"And cousin, the manuscript-the manuscript; will you publish it?" chimed in Mrs. Percy.

South was, as was his wont, in a Shaksperian mood, and answered metaphorically:—

"Stay awhile:

Will you be patient?-will you?

I have o'er-shot myself, to tell you of it.'

No, my good friends," he continued, with determination; "it is not meet that I should publish such dull, dry detail, devoted to practical instruction. Readers now-a-days would never tolerate it-these rattling railroad times! When the learned ones of England shall rise in a body, and shall found a College-Angling-Fellowship, and shall dub me, your humble servant, Theophilus South, D. P.' (Anglicè, Doctor of Angling), then

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"Sir, you must; and if you won't, I will."

"Halloa!" exclaimed the startled South; "who says must? Whose voice is that? What is that you, my good, old, staunch, tried friend the New Sporting Magazine? Needs must when,' &c.; so I

agree, and by-and-by I will.




(Late of the 13th Light Dragoons: Author of " Ubique" and " Letters from the Nile.")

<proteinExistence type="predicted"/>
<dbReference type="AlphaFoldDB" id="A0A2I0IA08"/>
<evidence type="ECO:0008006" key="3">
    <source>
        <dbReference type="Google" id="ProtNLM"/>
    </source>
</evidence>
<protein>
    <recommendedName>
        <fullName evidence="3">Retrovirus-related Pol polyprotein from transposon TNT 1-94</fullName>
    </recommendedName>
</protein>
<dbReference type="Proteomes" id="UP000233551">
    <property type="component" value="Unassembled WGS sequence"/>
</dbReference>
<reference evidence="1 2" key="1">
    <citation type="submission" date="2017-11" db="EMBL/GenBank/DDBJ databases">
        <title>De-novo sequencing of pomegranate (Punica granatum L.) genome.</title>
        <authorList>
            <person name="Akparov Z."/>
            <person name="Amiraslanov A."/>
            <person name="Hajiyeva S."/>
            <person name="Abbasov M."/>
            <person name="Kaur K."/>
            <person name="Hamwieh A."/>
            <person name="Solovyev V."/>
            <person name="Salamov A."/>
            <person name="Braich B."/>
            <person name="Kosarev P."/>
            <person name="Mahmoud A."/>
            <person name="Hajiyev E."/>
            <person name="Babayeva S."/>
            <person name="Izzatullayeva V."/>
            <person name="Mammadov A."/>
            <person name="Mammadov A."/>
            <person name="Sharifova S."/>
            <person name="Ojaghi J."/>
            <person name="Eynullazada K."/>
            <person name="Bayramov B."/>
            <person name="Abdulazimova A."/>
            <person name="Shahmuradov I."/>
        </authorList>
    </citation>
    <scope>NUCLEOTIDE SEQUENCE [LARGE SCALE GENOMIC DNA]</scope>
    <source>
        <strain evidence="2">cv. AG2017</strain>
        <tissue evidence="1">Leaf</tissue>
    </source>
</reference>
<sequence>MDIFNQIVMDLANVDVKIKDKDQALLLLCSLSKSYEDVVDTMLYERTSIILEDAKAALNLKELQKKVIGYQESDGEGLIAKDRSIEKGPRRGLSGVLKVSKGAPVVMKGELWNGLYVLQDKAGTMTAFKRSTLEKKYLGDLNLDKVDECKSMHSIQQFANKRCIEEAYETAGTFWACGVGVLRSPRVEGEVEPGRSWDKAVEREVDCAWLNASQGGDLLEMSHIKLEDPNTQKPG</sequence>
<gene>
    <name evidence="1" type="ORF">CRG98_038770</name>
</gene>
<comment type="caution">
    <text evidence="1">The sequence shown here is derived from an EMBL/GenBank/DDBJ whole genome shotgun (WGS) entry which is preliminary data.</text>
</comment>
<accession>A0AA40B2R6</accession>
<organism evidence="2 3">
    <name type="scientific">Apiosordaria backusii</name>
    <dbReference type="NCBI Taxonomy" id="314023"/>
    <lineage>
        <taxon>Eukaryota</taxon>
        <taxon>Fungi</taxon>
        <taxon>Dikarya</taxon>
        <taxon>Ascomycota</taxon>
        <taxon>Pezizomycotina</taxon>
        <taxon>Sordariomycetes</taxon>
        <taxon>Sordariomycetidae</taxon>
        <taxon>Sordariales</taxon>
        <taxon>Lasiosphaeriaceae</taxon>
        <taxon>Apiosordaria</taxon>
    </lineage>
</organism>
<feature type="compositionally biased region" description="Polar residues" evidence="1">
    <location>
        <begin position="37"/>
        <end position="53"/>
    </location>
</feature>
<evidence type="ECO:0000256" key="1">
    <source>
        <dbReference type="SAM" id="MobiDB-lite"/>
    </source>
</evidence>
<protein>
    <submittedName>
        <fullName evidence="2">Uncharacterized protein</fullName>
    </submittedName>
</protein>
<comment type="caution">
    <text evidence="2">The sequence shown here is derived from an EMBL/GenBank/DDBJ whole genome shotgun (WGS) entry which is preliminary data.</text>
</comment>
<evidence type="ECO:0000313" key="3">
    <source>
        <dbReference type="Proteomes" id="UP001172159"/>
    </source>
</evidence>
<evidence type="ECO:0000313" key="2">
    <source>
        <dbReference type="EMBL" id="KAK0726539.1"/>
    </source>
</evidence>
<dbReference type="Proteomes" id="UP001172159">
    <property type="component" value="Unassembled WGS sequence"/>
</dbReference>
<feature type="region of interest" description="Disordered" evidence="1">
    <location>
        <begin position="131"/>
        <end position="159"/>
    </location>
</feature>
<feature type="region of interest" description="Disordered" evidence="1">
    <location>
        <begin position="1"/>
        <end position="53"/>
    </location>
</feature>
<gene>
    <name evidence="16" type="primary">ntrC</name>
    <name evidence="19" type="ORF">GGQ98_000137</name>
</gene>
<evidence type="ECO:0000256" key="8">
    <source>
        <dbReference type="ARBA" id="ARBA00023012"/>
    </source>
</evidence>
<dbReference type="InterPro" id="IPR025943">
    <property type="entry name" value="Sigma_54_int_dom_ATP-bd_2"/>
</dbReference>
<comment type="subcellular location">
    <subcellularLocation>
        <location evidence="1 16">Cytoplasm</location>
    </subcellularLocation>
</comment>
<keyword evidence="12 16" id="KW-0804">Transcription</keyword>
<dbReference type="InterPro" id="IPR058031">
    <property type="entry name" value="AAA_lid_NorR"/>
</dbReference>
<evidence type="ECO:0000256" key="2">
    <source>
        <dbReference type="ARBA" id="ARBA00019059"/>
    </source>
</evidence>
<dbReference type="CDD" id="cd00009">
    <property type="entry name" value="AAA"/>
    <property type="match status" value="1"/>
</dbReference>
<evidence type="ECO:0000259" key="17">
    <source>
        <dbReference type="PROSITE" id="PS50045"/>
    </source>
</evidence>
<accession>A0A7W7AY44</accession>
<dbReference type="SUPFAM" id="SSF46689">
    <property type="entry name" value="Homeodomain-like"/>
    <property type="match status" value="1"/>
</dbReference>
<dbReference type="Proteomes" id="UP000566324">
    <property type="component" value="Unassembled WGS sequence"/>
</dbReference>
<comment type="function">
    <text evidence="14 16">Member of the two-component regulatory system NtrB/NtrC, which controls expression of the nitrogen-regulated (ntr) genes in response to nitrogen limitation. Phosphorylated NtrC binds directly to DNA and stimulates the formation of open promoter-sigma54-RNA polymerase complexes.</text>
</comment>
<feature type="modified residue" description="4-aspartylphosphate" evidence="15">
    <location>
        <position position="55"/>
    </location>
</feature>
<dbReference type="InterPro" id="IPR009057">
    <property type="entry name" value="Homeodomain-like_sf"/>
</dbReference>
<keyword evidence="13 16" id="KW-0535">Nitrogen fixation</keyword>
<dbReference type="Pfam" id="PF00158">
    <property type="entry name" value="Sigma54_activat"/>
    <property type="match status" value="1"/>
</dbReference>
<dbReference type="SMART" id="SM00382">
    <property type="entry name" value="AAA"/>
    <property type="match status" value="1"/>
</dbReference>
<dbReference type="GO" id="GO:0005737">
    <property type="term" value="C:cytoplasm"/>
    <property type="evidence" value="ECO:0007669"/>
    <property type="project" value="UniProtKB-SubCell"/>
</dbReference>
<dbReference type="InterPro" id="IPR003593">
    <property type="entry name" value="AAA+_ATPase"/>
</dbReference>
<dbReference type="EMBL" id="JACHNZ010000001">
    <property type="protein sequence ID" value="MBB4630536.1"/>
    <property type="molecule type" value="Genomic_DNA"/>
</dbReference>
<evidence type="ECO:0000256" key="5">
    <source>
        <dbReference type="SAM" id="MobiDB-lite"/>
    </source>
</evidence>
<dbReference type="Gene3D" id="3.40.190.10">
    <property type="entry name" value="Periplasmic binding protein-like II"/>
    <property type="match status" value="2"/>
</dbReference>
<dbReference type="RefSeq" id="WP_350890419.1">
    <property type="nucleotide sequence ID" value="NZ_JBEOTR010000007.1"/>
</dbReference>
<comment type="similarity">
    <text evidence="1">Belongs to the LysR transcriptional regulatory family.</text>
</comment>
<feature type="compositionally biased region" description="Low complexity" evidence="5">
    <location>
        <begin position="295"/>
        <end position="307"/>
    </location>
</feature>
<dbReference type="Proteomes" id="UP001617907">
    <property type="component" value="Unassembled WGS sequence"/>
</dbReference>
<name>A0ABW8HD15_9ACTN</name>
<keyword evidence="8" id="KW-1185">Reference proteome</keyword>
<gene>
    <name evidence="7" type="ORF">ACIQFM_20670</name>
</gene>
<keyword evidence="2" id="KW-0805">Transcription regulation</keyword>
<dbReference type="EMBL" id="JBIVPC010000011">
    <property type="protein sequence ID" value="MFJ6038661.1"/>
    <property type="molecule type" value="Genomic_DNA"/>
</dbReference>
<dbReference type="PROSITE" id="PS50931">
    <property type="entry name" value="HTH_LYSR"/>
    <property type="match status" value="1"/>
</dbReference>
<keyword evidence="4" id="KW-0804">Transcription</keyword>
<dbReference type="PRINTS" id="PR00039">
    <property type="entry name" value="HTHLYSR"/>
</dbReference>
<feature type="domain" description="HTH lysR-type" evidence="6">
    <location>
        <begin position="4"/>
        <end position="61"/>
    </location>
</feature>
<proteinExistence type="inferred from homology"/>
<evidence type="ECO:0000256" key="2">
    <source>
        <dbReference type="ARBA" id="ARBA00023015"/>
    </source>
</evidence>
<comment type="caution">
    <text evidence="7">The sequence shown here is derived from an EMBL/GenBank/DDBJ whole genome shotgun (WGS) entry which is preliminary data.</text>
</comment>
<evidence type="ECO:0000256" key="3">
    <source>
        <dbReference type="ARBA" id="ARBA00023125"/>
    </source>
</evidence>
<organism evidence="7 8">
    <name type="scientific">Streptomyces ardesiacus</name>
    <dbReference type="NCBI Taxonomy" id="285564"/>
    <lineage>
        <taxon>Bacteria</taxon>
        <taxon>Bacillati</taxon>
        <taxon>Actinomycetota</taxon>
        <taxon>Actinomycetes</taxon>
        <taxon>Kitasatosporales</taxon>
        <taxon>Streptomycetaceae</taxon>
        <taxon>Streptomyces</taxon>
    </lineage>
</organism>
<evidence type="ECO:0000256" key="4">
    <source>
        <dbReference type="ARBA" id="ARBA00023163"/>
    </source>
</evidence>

Besides the beauty of the locality, the chief object of interest near Arona is the colossal statue of Carlo Borromeo. Notwithstanding the stupendous proportions of the figure, which is composed of copper, and rises to a height of 106 feet from the earth, the attitude is easy; and the expression of the monstrous face is complacent and benign, as it turns towards Arona, the town of the saint's birth. Although the ascent of the statue by the interior, by means of ladders tied together, besides curious Bights of steps consisting of slippery and very uncertain iron bars, entails a fairish degree of fatigue in squeezing and clambering up through the folds of the drapery, and an amount of heat, produced by the rays of the sun beating upon the undefended copper, which is astonishing, and sufficient for the baking of bread, yet the novelty of finding oneself at last comfortably seated in the very nose of St. Carlo himself, which forms a luxurious arm-chair, is sufficient reward, there being obtained at the same time a magnificent view of a great part of the Lago Maggiore, from the nostrils.